“It’s about to be raining money.”
That’s how Terry Oliver of the Bonneville Power Administration described the federal economic stimulus‘ clean-energy provisions. He was speaking earlier this month to nearly 1,000 people from the growing clean-energy business in a packed Seattle conference hall. (You can actually watch him say this—praise be to the YouTube impulse—along with everything else that any plenary speaker said on this state website.) The turnout—possibly the largest for a conference on energy efficiency and renewables in Cascadian history—was largely a testament to how widely held that sentiment was.
(Undiscliplined aside: The spectacle of hundreds of swarming clean-energy enthusiasts reminded me of the punch line about how to herd cats: you move the food. They clearly smelled food—er, money—in that conference hall. [Second undisciplined aside: The smell of food is not the premise of my favorite cat-herding video.] And, all irony aside, the fact that clean energy now smells like money is exceptionally good news, because nothing mobilizes human enterprise like the confluence of enthusiasm and profit-seeking.)
The whole US federal stimulus—almost $800 billion total, $78 billion of it for clean-energy nationwide, as much as $2.9 billion just for clean-energy projects in the state of Washington alone in the next two years, with as much as another $2 billion in Oregon and Idaho—is also a paltry sum when set beside the enormity of the challenge we face. The Cascadian energy economy drained more than $28 billion from the economies of the Northwest states last year alone.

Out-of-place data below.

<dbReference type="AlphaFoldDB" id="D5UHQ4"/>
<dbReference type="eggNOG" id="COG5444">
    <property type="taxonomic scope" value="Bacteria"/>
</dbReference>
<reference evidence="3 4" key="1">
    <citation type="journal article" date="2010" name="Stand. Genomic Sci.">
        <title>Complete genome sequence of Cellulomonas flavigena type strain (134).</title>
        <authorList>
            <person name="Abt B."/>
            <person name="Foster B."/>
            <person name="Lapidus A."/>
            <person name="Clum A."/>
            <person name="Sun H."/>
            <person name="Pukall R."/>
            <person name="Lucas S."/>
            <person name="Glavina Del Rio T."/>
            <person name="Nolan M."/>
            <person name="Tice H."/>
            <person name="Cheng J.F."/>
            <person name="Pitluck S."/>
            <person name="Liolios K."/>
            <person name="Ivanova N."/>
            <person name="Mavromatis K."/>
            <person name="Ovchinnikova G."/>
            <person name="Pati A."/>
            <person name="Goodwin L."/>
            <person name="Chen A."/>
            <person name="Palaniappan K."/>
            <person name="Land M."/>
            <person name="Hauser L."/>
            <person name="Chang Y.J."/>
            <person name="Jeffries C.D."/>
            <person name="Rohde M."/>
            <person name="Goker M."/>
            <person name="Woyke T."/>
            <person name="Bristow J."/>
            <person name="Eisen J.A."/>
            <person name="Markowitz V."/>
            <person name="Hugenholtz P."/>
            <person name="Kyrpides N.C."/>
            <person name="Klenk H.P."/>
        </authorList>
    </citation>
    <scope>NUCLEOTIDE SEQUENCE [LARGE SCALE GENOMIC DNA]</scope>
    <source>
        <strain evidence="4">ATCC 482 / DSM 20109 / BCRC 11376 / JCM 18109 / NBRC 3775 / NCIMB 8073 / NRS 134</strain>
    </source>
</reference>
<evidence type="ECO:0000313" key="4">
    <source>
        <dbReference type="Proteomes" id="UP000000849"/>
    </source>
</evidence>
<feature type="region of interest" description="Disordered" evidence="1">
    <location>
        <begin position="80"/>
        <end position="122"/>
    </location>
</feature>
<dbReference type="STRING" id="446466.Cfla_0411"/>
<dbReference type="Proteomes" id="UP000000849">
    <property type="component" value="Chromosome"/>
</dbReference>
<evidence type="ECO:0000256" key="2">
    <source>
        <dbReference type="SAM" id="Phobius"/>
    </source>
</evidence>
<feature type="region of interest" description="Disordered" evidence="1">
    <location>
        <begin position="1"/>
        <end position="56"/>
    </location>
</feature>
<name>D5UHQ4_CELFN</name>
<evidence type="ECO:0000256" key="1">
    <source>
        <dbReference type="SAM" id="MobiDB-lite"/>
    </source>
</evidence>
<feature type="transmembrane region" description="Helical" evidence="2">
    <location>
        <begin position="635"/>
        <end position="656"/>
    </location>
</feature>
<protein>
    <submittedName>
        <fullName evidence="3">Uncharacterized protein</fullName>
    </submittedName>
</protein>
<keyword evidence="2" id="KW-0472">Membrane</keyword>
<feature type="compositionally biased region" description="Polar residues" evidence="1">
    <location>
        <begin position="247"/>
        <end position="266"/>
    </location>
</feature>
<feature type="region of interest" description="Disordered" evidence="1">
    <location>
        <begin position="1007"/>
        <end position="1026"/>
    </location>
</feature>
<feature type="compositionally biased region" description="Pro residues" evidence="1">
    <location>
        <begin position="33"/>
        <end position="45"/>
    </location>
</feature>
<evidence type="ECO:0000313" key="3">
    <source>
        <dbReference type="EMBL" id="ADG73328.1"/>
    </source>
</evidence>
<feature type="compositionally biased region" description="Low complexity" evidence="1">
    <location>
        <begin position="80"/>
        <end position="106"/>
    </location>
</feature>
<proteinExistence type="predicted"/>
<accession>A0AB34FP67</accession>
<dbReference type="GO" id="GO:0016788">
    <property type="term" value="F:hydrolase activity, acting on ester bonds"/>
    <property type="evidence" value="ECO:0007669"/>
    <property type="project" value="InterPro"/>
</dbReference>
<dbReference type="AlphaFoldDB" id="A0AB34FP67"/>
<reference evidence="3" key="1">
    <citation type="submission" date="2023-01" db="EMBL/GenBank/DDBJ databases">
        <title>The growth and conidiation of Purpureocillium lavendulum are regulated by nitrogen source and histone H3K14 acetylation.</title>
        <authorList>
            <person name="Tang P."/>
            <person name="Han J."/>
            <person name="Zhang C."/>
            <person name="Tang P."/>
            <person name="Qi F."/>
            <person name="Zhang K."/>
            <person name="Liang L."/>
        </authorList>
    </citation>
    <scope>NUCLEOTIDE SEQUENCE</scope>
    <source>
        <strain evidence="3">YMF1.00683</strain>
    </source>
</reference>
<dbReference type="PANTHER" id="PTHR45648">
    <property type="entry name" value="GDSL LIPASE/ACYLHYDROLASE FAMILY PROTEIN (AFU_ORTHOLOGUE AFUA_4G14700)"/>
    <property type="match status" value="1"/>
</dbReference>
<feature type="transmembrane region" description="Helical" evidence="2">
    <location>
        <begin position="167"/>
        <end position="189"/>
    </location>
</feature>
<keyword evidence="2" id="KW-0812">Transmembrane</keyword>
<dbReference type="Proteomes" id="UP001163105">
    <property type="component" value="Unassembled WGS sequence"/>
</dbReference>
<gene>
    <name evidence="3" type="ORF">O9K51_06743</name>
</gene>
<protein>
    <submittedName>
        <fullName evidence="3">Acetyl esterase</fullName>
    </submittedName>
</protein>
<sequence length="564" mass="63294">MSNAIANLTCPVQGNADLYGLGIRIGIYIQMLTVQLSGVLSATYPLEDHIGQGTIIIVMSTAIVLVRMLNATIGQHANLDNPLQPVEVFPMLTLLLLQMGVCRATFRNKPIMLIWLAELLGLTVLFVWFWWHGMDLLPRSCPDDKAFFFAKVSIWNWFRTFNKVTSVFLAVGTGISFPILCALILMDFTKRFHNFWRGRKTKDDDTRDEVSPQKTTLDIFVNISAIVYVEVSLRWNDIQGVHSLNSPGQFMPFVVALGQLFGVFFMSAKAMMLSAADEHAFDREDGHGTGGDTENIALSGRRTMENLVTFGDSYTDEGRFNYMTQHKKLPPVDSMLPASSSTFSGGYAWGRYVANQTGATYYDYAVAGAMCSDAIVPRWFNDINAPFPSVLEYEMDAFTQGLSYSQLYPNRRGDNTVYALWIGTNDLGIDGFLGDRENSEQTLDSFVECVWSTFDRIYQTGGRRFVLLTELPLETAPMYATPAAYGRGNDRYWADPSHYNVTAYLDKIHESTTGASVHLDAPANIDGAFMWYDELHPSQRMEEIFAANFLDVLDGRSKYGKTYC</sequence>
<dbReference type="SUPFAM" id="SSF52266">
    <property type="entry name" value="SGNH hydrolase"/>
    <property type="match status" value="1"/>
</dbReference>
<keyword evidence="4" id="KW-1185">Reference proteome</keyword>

This chart shows that Idaho, Oregon, and Washington together commonly see changes in energy spending far in excess of the (up to) $2.5 billion per year that the stimulus is injecting. From 2007 to 2008, for example, spiking fossil-fuel prices increased the burden on our regional economy by $6 billion—more than twice the annual value of the federal stimulus.
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Fortunately, stimulus funding is not the end of the story where federal clean-energy budgets are concerned. The federal budget adds substantial increases for clean-energy programs. On the other hand, state, county, and city energy-program budgets are under the knife, and private investment in energy—as in just about everything else—has fallen off a cliff.
So if Mr. Oliver is right that it’s about to be raining money, it’ll be a gentle Northwest shower, not a deluge. And it’s falling during a severe drought.
Still, any money-rain brings opportunity. The opportunity for Cascadia’s leaders is to invest federal funds in programs with lasting dividends: programs that move us off the fossil-fuel roller coaster, stimulate profitable new clean-energy businesses, melt barriers to private-sector investment in energy efficiency, correct market failures, train a new generation of clean-energy workers, buffer working families from economic meltdown, and trim climate-disrupting emissions.
The challenge for Cascadia’s leaders is to avoid the fate of many crash programs—crashing. Fortunately, in Washington at least, state leaders appear to be making excellent decisions about stimulus investments.
Economist Daniel Malarkey, a clean-energy entrepreneur and a new advisor to the state on energy efficiency, has summarized how much clean-energy federal stimulus Washington would receive, if it won its “fair share” of federal funds in each category. (The stimulus includes funds distributed by formula to states and cities, funds distributed by competitive grant, and funds distributed to federal agencies. I have yet to find a similar analysis for British Columbia, Idaho, Oregon, or other Cascadian jurisdictions. If you do, please share! Jennifer posted one video overview.)